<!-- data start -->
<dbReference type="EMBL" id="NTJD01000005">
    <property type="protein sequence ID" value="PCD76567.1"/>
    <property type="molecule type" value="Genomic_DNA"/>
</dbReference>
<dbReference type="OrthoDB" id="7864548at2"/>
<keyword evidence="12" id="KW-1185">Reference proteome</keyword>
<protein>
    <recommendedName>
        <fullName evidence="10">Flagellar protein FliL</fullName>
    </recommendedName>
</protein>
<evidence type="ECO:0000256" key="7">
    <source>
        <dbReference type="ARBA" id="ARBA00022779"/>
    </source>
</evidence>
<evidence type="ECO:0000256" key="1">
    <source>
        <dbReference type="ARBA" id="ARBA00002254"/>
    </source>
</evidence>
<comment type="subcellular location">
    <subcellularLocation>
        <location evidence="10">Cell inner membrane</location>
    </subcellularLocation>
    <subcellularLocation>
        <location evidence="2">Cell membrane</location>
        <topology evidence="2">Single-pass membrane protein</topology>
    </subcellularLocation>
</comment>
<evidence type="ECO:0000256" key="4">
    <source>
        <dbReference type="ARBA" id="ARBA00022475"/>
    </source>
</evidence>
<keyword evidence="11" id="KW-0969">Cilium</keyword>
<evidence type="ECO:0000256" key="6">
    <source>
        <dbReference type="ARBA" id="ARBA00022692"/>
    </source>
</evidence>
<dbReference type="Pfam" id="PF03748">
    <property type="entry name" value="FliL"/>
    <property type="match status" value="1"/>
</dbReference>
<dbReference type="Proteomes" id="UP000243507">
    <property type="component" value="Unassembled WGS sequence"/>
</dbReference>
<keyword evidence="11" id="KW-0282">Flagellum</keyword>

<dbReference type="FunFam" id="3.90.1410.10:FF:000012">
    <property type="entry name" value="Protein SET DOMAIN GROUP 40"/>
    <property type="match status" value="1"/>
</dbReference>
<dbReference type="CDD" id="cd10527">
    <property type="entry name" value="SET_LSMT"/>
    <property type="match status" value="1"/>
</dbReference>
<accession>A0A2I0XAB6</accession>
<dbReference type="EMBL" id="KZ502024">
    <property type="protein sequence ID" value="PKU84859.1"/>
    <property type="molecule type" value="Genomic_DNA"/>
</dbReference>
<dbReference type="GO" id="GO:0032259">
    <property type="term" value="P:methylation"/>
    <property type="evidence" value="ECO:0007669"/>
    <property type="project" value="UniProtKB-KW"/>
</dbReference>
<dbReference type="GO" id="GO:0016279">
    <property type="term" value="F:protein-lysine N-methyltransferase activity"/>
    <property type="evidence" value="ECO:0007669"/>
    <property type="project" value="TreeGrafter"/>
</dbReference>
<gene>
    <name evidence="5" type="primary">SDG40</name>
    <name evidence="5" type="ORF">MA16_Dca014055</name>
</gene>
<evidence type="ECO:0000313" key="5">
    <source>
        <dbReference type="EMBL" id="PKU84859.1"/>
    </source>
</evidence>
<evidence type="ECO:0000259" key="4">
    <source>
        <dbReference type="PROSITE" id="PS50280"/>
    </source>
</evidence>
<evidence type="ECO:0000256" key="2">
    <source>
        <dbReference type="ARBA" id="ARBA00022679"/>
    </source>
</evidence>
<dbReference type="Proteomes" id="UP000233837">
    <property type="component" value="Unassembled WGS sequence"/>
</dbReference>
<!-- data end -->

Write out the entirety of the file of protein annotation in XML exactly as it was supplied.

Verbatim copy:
<dbReference type="EMBL" id="NTJD01000005">
    <property type="protein sequence ID" value="PCD76567.1"/>
    <property type="molecule type" value="Genomic_DNA"/>
</dbReference>
<dbReference type="OrthoDB" id="7864548at2"/>
<keyword evidence="12" id="KW-1185">Reference proteome</keyword>
<protein>
    <recommendedName>
        <fullName evidence="10">Flagellar protein FliL</fullName>
    </recommendedName>
</protein>
<evidence type="ECO:0000256" key="7">
    <source>
        <dbReference type="ARBA" id="ARBA00022779"/>
    </source>
</evidence>
<evidence type="ECO:0000256" key="1">
    <source>
        <dbReference type="ARBA" id="ARBA00002254"/>
    </source>
</evidence>
<comment type="subcellular location">
    <subcellularLocation>
        <location evidence="10">Cell inner membrane</location>
    </subcellularLocation>
    <subcellularLocation>
        <location evidence="2">Cell membrane</location>
        <topology evidence="2">Single-pass membrane protein</topology>
    </subcellularLocation>
</comment>
<evidence type="ECO:0000256" key="4">
    <source>
        <dbReference type="ARBA" id="ARBA00022475"/>
    </source>
</evidence>
<keyword evidence="11" id="KW-0969">Cilium</keyword>
<evidence type="ECO:0000256" key="6">
    <source>
        <dbReference type="ARBA" id="ARBA00022692"/>
    </source>
</evidence>
<dbReference type="Pfam" id="PF03748">
    <property type="entry name" value="FliL"/>
    <property type="match status" value="1"/>
</dbReference>
<dbReference type="Proteomes" id="UP000243507">
    <property type="component" value="Unassembled WGS sequence"/>
</dbReference>
<keyword evidence="11" id="KW-0282">Flagellum</keyword>

<dbReference type="FunFam" id="3.90.1410.10:FF:000012">
    <property type="entry name" value="Protein SET DOMAIN GROUP 40"/>
    <property type="match status" value="1"/>
</dbReference>
<dbReference type="CDD" id="cd10527">
    <property type="entry name" value="SET_LSMT"/>
    <property type="match status" value="1"/>
</dbReference>
<accession>A0A2I0XAB6</accession>
<dbReference type="EMBL" id="KZ502024">
    <property type="protein sequence ID" value="PKU84859.1"/>
    <property type="molecule type" value="Genomic_DNA"/>
</dbReference>
<dbReference type="GO" id="GO:0032259">
    <property type="term" value="P:methylation"/>
    <property type="evidence" value="ECO:0007669"/>
    <property type="project" value="UniProtKB-KW"/>
</dbReference>
<dbReference type="GO" id="GO:0016279">
    <property type="term" value="F:protein-lysine N-methyltransferase activity"/>
    <property type="evidence" value="ECO:0007669"/>
    <property type="project" value="TreeGrafter"/>
</dbReference>
<gene>
    <name evidence="5" type="primary">SDG40</name>
    <name evidence="5" type="ORF">MA16_Dca014055</name>
</gene>
<evidence type="ECO:0000313" key="5">
    <source>
        <dbReference type="EMBL" id="PKU84859.1"/>
    </source>
</evidence>
<evidence type="ECO:0000259" key="4">
    <source>
        <dbReference type="PROSITE" id="PS50280"/>
    </source>
</evidence>
<evidence type="ECO:0000256" key="2">
    <source>
        <dbReference type="ARBA" id="ARBA00022679"/>
    </source>
</evidence>
<dbReference type="Proteomes" id="UP000233837">
    <property type="component" value="Unassembled WGS sequence"/>
</dbReference>